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$100,000 in bribes helped fraudulent Amazon sellers earn $100 million, DOJ says

Amazon fraud —

DOJ: Bribes to Amazon workers also helped sellers get rivals’ accounts suspended.

Jon Brodkin

A pile of Amazon boxes in front of the door of a house.

Enlarge / Amazon boxes.

Six people were indicted on allegations of paying over $100,000 in bribes to Amazon employees and contractors as part of a scheme to give third-party sellers unfair advantages on the Amazon marketplace. Among other things, the indictment says that Amazon workers who accepted bribes reinstated sellers whose accounts had been suspended for offering dangerous products, and these workers suspended the seller accounts of fraudulent sellers’ competitors.

The US Department of Justice today announced the indictment handed down by a grand jury in the Western District of Washington. The “defendants paid bribes to at least ten different Amazon employees and contractors,” the DOJ said. In one case, a 31-year-old defendant named Nishad Kunju “accepted bribes as a seller-support associate in Hyderabad, India, before becoming an outside consultant who recruited and paid bribes to his former colleagues,” the DOJ said.

In exchange for bribes, Amazon workers “baselessly and fraudulently conferred tens of millions of dollars of competitive benefits upon hundreds of [third-party] seller accounts that the Defendants purported to represent,” the indictment said. The DOJ said that workers “helped reinstate products and merchant accounts that Amazon had suspended or blocked entirely from doing business on the Amazon Marketplace” and that “the fraudulently reinstated products included dietary supplements that had been suspended because of customer-safety complaints, household electronics that had been flagged as flammable, consumer goods that had been flagged for intellectual-property violations, and other goods.” These fraudulently reinstated seller accounts included ones Amazon had “suspended for manipulating product reviews to deceive consumers, making improper contact with consumers, and other violations of Amazon’s seller policies and codes of conduct,” the DOJ said.

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The previously suspended merchants made over $100 million from Amazon sales after their “baseless and fraudulent reinstatement,” the indictment said. The scheme started no later than July 2017 and continued until September 2020, the indictment said.

Besides Kunju, the indicted people were Ephraim Rosenberg, 45, of Brooklyn, New York; Joseph Nilsen, 31, and Kristen Leccese, 32, of New York City; Hadis Nuhanovic, 30, of Acworth, Georgia; and Rohit Kadimisetty, 27, of Northridge, California. The defendants who bribed Amazon workers acted as consultants to third-party sellers, the DOJ said. Three of the defendants—Nilsen, Leccese, and Nuhanovic—also allegedly “made their own sales on the Amazon Marketplace through [third-party] accounts they operated.”

Attacks on competitors alleged

To give sellers further advantage over rivals, the bribed employees and contractors “facilitated attacks against competitors’ [third-party] accounts and product listings, by (a) sharing competitive intelligence about competitors’ revenues, customers, advertising campaigns, and suppliers; (b) using their inside access to Amazon’s network to suspend competitors’ [third-party] accounts; and (c) providing consultants with information about Amazon’s internal algorithms, which allowed the consultants to flood competitors’ product listings with fictitious negative product reviews,” the DOJ said.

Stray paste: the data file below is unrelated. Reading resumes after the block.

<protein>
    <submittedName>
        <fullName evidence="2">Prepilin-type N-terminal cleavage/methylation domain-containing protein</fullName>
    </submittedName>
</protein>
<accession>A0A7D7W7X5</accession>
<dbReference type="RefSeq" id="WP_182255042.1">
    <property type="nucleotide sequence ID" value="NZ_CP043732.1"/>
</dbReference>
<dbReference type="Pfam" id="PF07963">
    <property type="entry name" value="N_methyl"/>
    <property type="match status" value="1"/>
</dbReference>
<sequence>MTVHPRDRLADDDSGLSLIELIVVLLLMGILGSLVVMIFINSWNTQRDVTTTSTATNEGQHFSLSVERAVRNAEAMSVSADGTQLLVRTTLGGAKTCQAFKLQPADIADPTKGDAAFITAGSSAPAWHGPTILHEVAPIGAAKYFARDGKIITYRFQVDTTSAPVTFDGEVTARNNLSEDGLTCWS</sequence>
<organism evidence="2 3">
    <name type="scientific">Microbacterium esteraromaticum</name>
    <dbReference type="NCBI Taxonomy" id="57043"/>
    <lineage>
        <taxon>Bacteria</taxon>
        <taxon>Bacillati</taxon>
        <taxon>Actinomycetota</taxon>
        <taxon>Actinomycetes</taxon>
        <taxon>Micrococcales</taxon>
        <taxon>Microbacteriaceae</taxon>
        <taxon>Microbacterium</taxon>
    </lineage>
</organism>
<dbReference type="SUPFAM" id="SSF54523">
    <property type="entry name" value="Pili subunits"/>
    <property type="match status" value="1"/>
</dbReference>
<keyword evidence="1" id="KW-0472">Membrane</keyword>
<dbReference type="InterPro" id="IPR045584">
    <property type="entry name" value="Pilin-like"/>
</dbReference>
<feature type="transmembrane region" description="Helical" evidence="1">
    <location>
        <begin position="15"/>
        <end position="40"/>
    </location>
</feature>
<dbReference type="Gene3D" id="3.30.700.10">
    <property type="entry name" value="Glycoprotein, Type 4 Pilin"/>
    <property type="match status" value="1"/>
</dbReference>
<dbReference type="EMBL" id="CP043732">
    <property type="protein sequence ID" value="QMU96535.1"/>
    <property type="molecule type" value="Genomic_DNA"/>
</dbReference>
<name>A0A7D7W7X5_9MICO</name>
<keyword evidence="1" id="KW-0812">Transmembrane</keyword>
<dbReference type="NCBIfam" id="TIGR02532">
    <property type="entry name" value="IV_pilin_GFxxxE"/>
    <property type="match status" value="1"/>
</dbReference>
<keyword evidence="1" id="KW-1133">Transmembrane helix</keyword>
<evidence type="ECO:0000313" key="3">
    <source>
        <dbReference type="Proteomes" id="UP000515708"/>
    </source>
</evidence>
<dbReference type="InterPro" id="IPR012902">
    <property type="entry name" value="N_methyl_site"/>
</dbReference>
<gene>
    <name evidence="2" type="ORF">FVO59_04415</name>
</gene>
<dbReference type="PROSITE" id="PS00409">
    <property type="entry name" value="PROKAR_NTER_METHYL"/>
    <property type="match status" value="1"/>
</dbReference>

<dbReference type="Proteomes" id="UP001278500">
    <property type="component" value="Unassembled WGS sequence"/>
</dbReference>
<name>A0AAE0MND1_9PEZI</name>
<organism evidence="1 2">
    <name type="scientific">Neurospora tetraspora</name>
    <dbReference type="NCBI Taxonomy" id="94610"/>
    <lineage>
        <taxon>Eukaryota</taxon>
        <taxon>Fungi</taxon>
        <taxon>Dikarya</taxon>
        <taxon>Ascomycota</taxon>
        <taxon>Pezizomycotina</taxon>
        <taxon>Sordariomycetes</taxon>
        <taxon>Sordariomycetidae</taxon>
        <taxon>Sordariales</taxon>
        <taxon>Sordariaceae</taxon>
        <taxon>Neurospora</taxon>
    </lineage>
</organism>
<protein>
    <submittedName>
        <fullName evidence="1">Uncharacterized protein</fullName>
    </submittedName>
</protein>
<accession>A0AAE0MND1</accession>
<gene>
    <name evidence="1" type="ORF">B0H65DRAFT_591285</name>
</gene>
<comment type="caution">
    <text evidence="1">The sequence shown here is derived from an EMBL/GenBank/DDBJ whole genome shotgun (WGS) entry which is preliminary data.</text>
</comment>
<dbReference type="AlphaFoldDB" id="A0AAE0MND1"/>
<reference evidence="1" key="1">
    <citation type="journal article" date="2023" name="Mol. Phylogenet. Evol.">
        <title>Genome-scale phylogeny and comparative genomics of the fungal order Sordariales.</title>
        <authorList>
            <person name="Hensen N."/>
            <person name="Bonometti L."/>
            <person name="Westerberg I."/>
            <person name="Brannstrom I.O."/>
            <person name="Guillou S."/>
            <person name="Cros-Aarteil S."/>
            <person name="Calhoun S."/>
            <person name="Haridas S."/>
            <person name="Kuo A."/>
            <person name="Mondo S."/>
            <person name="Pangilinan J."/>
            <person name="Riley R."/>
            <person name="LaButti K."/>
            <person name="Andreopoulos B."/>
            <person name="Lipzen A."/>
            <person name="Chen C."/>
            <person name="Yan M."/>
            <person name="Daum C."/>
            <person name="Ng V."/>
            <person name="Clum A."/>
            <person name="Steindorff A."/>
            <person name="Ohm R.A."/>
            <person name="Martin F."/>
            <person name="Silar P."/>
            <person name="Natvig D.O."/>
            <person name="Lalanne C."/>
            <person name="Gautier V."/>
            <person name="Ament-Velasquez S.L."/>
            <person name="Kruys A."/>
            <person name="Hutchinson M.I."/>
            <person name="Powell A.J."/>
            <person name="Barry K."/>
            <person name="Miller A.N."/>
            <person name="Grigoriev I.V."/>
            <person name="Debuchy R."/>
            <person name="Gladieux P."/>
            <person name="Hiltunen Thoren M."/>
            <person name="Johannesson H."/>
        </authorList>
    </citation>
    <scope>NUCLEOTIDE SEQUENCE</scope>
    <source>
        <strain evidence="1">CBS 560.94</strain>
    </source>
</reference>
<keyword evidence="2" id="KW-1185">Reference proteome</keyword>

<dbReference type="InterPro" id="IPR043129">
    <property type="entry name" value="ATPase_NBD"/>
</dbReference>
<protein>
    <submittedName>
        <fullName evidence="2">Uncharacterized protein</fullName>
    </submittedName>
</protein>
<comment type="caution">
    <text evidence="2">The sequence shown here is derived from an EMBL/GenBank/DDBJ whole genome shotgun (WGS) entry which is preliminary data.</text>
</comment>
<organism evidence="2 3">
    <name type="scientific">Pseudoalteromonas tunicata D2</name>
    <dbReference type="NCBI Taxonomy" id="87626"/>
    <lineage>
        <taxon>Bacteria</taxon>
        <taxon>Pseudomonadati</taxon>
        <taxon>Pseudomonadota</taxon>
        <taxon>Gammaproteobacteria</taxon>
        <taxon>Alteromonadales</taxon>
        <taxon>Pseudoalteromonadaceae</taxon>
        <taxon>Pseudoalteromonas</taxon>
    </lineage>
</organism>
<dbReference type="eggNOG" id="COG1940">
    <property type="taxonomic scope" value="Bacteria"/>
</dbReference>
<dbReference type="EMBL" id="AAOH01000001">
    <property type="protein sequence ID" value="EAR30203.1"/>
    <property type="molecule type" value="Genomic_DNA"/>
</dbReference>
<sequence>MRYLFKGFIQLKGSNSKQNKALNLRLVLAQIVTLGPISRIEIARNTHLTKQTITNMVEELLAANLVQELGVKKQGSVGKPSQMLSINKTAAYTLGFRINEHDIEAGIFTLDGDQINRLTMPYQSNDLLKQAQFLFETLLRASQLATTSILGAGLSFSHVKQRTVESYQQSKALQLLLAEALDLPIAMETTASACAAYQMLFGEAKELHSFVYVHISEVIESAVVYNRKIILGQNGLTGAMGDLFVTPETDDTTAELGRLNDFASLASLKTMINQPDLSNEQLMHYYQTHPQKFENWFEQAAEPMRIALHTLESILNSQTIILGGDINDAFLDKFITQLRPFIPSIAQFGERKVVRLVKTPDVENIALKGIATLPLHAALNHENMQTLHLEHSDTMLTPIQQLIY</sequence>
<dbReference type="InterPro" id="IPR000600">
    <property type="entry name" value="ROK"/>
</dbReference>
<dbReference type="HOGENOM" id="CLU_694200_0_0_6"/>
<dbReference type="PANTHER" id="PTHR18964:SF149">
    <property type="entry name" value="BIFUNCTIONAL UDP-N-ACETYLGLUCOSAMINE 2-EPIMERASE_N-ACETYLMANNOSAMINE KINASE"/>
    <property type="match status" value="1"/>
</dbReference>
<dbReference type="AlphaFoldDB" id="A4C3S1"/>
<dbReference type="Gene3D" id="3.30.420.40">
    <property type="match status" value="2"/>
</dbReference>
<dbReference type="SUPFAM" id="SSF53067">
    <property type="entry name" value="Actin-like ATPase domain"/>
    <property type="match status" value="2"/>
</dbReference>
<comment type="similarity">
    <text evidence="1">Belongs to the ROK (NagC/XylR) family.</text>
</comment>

The bribes also helped third-party sellers and consultants gain “unauthorized access to Amazon’s highly confidential standard operating procedures and algorithms,” providing “coveted insight into the systems that power Amazon’s search engine, Amazon’s product reviews, and Amazon’s enforcement processes,” the DOJ said.

Bribed workers provided contact information for Amazon employees and consumers, “which the members of the conspiracy misused and shared widely,” the DOJ said. Bribed workers also circumvented Amazon rules when they “increased [third-party] sellers’ storage limits in Amazon’s warehouses, facilitated [third-party] sellers’ otherwise meritless requests to sell products in restricted categories, and provided [third-party] sellers with inside knowledge about the most successful advertising campaigns and most profitable product listings,” the DOJ said.

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The six defendants were charged with conspiracy to use a communication facility to commit commercial bribery, conspiracy to access a protected computer without authorization, conspiracy to commit wire fraud, and wire fraud. The wire-fraud charges alone “are punishable by up to 20 years in prison and a $250,000 fine,” while the other charges are “punishable by up to five years in prison and a $250,000 fine,” the DOJ said.

Amazon said it has fired the workers who accepted bribes and that it assisted federal investigators in the case. “Amazon has systems in place to detect suspicious behavior by sellers or employees, and teams in place to investigate and stop prohibited activity,” the company said when contacted by Ars today. “We are especially disappointed by the actions of this limited group of now-former employees, and appreciate the collaboration and support from law enforcement to bring them and the bad actors they were entwined with to justice. There is no place for fraud at Amazon and we will continue to pursue all measures to protect our store and hold bad actors accountable.”

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